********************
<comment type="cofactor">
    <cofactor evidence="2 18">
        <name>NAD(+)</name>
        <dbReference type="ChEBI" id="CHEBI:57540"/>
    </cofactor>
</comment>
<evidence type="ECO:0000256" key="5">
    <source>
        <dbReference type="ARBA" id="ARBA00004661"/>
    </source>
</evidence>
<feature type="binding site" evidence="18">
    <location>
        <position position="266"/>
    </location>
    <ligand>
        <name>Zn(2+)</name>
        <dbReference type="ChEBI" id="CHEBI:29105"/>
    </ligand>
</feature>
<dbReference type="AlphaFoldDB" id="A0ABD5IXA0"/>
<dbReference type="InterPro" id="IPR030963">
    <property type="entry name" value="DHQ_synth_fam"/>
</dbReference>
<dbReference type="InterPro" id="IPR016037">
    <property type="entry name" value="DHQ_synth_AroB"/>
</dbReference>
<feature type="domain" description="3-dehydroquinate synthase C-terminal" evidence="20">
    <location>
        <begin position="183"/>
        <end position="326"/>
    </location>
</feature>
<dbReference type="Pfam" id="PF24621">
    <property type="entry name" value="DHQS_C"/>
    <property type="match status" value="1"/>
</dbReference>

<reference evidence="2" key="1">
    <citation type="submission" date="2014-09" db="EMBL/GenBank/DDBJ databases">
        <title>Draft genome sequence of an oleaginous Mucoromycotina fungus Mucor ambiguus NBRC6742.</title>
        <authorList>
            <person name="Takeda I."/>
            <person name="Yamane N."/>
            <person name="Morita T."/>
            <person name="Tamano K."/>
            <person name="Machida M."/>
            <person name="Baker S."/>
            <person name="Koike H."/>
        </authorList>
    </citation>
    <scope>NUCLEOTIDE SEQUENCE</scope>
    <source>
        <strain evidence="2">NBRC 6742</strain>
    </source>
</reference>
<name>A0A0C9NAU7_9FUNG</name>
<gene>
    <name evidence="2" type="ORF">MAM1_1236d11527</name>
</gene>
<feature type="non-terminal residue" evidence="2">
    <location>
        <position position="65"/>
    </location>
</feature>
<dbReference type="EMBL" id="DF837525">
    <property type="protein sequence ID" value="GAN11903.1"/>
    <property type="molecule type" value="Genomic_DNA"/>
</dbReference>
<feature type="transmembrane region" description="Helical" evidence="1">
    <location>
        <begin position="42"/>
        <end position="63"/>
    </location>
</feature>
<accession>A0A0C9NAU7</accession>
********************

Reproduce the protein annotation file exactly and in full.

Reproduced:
<comment type="cofactor">
    <cofactor evidence="2 18">
        <name>NAD(+)</name>
        <dbReference type="ChEBI" id="CHEBI:57540"/>
    </cofactor>
</comment>
<evidence type="ECO:0000256" key="5">
    <source>
        <dbReference type="ARBA" id="ARBA00004661"/>
    </source>
</evidence>
<feature type="binding site" evidence="18">
    <location>
        <position position="266"/>
    </location>
    <ligand>
        <name>Zn(2+)</name>
        <dbReference type="ChEBI" id="CHEBI:29105"/>
    </ligand>
</feature>
<dbReference type="AlphaFoldDB" id="A0ABD5IXA0"/>
<dbReference type="InterPro" id="IPR030963">
    <property type="entry name" value="DHQ_synth_fam"/>
</dbReference>
<dbReference type="InterPro" id="IPR016037">
    <property type="entry name" value="DHQ_synth_AroB"/>
</dbReference>
<feature type="domain" description="3-dehydroquinate synthase C-terminal" evidence="20">
    <location>
        <begin position="183"/>
        <end position="326"/>
    </location>
</feature>
<dbReference type="Pfam" id="PF24621">
    <property type="entry name" value="DHQS_C"/>
    <property type="match status" value="1"/>
</dbReference>

<reference evidence="2" key="1">
    <citation type="submission" date="2014-09" db="EMBL/GenBank/DDBJ databases">
        <title>Draft genome sequence of an oleaginous Mucoromycotina fungus Mucor ambiguus NBRC6742.</title>
        <authorList>
            <person name="Takeda I."/>
            <person name="Yamane N."/>
            <person name="Morita T."/>
            <person name="Tamano K."/>
            <person name="Machida M."/>
            <person name="Baker S."/>
            <person name="Koike H."/>
        </authorList>
    </citation>
    <scope>NUCLEOTIDE SEQUENCE</scope>
    <source>
        <strain evidence="2">NBRC 6742</strain>
    </source>
</reference>
<name>A0A0C9NAU7_9FUNG</name>
<gene>
    <name evidence="2" type="ORF">MAM1_1236d11527</name>
</gene>
<feature type="non-terminal residue" evidence="2">
    <location>
        <position position="65"/>
    </location>
</feature>
<dbReference type="EMBL" id="DF837525">
    <property type="protein sequence ID" value="GAN11903.1"/>
    <property type="molecule type" value="Genomic_DNA"/>
</dbReference>
<feature type="transmembrane region" description="Helical" evidence="1">
    <location>
        <begin position="42"/>
        <end position="63"/>
    </location>
</feature>
<accession>A0A0C9NAU7</accession>